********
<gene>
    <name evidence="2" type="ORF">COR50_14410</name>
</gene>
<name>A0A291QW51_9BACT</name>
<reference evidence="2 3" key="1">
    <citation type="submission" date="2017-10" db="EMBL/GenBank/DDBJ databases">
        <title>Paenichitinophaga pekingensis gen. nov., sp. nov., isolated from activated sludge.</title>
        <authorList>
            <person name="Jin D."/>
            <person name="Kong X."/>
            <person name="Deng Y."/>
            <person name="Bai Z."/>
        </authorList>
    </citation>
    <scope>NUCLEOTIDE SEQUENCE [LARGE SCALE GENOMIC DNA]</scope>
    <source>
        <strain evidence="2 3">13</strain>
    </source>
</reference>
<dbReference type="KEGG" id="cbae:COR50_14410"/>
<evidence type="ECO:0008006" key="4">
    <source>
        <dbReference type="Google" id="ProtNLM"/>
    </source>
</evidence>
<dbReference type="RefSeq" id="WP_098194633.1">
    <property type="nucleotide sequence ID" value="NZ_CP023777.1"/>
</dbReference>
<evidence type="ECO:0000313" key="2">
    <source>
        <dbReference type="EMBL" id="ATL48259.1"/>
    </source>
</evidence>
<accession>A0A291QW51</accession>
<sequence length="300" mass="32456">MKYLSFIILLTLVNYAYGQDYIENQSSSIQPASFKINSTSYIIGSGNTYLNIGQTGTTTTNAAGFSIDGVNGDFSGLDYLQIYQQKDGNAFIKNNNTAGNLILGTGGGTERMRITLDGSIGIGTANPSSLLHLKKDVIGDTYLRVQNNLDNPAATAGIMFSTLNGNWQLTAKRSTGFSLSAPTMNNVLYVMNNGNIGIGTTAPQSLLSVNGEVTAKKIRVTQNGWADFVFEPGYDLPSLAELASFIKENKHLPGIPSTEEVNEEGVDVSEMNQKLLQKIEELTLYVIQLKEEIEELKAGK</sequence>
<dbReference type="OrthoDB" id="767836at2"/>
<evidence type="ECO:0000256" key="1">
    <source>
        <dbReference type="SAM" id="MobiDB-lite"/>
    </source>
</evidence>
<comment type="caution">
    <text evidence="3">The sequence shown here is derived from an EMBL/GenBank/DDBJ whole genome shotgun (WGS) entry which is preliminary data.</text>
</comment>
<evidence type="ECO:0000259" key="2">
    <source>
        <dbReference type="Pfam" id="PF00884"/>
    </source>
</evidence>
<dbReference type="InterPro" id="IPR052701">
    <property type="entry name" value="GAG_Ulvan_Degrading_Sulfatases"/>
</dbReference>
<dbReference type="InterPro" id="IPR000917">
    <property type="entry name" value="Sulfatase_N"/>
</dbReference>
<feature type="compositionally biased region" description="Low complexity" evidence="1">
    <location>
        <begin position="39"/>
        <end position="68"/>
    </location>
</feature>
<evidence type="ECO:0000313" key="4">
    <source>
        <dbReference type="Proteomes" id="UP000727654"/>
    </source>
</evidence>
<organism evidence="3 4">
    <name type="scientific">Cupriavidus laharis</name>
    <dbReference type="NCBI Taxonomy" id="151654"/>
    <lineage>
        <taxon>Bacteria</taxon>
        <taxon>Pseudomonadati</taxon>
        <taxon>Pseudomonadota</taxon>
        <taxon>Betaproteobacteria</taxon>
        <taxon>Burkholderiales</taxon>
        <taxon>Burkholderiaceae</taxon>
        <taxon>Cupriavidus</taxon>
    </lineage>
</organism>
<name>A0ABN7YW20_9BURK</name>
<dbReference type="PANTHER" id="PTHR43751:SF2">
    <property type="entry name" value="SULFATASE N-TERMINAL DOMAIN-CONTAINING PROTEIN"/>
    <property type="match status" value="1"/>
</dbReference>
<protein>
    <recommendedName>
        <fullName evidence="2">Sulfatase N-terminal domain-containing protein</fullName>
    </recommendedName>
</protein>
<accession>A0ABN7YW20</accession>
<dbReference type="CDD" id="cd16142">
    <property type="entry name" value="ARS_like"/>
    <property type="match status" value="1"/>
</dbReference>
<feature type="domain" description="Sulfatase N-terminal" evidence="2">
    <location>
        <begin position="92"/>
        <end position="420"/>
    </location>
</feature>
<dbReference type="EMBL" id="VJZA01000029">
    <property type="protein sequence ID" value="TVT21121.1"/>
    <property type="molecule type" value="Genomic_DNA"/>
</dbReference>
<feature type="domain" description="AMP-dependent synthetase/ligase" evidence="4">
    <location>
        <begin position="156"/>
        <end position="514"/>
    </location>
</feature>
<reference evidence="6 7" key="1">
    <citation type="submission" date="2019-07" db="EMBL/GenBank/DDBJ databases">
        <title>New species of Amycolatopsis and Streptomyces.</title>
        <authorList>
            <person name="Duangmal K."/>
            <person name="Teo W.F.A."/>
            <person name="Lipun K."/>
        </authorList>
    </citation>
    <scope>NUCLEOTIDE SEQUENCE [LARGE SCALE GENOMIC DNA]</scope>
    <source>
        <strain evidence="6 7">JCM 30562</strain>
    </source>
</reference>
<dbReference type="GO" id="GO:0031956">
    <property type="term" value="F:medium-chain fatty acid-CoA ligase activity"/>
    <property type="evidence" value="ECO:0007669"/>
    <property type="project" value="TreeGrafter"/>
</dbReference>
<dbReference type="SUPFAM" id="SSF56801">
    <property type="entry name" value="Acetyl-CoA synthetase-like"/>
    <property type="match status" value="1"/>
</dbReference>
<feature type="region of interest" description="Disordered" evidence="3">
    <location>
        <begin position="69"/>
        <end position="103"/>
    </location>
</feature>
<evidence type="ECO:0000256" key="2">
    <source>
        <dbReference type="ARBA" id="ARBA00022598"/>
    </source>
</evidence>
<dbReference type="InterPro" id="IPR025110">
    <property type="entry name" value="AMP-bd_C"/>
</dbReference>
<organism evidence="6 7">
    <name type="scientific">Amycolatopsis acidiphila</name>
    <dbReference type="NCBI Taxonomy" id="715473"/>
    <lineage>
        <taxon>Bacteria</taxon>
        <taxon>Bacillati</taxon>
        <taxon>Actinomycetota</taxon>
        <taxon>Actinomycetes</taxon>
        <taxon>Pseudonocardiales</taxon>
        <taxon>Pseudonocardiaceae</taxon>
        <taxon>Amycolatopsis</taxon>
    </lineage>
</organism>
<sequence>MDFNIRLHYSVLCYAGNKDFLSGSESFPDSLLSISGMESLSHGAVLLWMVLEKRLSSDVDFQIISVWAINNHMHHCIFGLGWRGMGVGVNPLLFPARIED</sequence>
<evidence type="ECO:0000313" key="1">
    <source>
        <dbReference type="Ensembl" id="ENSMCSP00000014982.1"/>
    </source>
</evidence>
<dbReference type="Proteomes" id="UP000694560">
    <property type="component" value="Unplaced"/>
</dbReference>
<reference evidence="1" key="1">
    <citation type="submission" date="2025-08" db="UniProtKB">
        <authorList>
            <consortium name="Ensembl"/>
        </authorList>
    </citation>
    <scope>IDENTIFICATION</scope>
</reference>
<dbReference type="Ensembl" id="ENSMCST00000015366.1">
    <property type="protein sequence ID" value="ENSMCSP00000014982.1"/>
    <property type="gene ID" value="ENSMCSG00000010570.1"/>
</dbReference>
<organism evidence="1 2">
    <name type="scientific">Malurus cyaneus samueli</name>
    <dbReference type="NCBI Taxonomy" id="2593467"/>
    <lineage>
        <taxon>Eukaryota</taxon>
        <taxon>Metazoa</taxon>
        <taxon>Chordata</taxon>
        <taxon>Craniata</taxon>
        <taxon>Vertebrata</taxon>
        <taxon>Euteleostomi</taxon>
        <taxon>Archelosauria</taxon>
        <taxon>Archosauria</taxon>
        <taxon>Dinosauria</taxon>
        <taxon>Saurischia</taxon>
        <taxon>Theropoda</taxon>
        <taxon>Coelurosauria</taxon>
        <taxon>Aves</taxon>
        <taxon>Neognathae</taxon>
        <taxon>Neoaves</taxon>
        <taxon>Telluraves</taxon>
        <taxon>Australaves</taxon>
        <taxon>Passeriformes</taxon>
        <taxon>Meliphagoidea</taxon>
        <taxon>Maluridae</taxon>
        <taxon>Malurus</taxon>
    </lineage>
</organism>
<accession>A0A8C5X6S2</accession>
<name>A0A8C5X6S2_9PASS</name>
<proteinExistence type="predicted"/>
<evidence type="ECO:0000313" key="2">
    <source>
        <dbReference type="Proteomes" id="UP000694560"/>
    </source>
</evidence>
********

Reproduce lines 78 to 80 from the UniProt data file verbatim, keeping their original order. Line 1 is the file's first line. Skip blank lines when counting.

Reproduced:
    </lineage>
</organism>
<name>A0ABN7YW20_9BURK</name>